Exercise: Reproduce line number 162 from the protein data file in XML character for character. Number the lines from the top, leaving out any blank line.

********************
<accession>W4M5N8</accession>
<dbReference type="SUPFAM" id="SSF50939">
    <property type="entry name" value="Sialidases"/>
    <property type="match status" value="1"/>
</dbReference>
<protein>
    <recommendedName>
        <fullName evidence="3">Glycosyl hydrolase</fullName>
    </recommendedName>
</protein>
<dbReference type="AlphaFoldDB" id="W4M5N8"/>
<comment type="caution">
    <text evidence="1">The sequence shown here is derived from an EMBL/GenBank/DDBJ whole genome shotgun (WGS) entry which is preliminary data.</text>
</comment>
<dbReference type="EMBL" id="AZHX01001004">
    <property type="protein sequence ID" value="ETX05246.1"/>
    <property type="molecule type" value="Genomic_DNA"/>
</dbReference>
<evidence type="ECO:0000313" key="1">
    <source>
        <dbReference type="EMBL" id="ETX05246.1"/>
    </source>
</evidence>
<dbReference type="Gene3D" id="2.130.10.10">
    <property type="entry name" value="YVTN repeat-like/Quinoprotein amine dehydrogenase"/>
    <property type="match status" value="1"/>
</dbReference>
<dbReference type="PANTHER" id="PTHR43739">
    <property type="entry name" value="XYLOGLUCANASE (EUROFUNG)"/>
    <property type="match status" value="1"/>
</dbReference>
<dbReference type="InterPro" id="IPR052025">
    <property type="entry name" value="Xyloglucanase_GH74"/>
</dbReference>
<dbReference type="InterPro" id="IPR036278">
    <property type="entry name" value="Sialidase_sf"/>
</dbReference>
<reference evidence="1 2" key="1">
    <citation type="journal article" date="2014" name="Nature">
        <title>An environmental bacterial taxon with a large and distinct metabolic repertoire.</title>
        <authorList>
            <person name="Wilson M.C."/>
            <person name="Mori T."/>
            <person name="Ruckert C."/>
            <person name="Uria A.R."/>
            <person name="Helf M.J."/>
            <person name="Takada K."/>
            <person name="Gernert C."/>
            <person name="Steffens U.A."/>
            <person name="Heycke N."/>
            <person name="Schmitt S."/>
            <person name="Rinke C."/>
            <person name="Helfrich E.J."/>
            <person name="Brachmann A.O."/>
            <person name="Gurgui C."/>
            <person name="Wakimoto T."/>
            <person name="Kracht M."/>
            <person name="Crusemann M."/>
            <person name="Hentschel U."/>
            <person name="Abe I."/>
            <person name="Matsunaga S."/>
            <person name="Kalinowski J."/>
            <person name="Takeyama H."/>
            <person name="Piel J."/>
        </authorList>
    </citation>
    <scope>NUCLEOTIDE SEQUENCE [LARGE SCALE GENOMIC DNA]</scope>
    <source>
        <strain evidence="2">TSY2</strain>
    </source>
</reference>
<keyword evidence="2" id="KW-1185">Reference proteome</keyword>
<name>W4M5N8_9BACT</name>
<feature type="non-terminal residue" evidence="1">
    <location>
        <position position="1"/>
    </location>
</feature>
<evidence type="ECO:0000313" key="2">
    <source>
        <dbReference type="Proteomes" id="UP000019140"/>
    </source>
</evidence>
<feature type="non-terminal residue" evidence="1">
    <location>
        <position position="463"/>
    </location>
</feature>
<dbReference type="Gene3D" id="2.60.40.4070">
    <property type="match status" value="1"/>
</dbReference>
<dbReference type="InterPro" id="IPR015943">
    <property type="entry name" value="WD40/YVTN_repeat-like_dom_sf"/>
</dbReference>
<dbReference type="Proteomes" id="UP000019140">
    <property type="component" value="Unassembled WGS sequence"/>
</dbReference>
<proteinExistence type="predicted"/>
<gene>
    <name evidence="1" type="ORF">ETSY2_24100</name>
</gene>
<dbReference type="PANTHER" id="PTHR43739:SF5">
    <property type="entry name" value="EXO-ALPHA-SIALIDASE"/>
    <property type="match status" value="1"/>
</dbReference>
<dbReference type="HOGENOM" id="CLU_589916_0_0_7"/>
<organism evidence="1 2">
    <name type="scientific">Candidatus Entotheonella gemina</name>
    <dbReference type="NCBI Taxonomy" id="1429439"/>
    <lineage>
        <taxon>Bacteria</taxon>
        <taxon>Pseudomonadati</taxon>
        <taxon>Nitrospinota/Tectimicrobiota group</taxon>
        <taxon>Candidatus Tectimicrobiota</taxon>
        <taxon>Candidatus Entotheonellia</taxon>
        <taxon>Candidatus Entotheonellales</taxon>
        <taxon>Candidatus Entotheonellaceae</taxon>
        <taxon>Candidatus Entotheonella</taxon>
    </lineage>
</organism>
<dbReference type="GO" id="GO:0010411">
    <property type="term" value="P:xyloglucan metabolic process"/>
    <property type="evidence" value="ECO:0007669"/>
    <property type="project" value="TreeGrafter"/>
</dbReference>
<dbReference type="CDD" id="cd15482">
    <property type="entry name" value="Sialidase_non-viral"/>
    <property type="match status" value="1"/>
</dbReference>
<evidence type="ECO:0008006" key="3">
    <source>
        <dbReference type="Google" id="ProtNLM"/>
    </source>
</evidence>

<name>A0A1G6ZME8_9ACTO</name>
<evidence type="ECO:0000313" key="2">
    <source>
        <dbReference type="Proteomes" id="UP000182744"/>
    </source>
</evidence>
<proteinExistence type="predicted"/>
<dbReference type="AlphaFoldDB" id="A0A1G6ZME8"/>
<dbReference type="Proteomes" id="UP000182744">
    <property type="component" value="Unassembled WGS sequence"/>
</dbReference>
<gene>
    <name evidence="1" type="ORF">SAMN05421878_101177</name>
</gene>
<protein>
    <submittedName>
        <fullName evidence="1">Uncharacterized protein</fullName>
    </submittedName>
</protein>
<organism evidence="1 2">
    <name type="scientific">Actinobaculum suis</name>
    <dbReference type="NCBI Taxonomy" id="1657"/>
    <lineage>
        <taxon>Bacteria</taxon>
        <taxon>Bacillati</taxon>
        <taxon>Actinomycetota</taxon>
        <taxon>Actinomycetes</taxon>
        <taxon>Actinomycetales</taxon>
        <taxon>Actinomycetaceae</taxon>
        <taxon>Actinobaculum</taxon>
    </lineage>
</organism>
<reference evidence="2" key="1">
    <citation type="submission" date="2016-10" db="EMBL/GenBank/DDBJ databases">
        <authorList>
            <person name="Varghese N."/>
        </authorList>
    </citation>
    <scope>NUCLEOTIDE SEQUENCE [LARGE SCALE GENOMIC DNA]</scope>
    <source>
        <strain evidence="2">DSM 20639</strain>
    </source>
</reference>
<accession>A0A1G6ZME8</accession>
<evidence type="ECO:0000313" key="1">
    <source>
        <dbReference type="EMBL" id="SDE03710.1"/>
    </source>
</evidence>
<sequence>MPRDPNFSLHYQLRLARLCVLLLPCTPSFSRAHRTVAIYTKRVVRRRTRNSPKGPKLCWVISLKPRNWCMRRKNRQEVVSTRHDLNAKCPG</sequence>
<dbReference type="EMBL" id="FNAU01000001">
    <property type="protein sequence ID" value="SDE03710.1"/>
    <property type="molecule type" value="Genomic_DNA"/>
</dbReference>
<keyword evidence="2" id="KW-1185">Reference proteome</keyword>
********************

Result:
        <taxon>Actinomycetales</taxon>